Please clarify how residents should safely dispose of low-energy light bulbs, batteries and waste electrical equipment? How many collection points for these items do we have in the borough and how does this compare with neighbouring Greenwich?

Greenwich has introduced bring sites to dispose of Waste Electrical & Electronic Equipment (WEEE) in addition to their Reuse & Recycling Centre. However, since the new WEEE regulations came into force last year, it is the manufacturers of electrical items that have a responsibility to properly dispose of them. Some stores offer a take-back service. If this is not available, Lewisham Council has registered as a Designated Collection Facility to enable residents to take their WEEE items, which include light bulbs, to the Reuse & Recycling Centre. Bulky items can be collected by the council at a cost of £15 for three items or £30 for fridges / freezers. Batteries can also be safely disposed of at any Sainsbury’s store, where people can ask for a battery disposal bag at the customer services desk.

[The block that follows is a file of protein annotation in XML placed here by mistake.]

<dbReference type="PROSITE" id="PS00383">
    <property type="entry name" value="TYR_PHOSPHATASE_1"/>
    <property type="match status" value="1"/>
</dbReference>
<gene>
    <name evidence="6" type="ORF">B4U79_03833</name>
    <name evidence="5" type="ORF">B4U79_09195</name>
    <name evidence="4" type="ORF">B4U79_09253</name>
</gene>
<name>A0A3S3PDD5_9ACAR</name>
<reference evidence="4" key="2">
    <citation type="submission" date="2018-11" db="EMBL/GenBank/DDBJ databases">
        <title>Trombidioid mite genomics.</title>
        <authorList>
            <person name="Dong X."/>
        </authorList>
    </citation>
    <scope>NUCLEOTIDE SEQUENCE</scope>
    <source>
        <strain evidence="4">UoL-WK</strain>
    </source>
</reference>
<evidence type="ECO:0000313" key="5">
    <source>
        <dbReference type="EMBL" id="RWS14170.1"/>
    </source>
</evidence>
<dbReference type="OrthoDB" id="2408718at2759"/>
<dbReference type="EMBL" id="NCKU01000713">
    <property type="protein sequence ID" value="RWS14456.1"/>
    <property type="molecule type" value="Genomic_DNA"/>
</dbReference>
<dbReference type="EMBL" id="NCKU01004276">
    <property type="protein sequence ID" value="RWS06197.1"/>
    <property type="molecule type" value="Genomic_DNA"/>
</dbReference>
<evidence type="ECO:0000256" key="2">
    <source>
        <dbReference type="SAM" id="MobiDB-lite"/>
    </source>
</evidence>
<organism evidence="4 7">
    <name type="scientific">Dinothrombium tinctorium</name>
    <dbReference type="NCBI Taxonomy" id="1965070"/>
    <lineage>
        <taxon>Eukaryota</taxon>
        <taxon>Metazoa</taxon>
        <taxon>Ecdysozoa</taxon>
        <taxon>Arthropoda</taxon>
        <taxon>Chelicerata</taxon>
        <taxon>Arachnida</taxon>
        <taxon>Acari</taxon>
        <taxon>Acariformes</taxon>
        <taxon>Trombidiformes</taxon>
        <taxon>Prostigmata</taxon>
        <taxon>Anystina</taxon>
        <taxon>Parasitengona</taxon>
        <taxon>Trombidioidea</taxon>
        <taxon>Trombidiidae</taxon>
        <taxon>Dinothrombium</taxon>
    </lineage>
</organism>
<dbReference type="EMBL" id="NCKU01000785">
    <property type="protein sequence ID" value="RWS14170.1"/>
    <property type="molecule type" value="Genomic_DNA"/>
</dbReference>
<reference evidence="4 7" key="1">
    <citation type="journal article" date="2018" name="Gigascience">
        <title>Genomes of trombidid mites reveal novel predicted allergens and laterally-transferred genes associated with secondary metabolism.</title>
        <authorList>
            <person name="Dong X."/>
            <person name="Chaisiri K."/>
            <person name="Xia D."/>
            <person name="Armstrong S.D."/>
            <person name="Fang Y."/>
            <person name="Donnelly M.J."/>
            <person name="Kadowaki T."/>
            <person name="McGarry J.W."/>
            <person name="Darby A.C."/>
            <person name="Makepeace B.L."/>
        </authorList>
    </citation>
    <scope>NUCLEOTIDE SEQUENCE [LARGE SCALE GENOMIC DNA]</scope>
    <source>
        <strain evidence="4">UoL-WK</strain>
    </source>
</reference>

Question by Councillor Luxton of the Cabinet Member for Customer Services
Recent casework of mine has uncovered the fact that the council is currently working to a policy of not repairing broken benches but instead replacing them entirely even where a simple repair would safely restore it to use. Does the Deputy Mayor agree that, as we are supposed to be moving to a low-carbon, low-waste, resource-efficient economy, this is a waste of council resources and runs completely counter to the 'reduce, re-use, recycle' hierarchy that the council urges residents to adopt? How will she spread the 'reduce, reuse' culture through all council departments with responsibility for maintenance?"

I understand that this relates specifically to the occasional street bench where the cost of the repair is in excess of the replacement costs. Officers are aware that this is not an ideal situation and are currently trying to engage a local organisation that may be able to carry out repair more cost effectively than the Council’s larger contractors.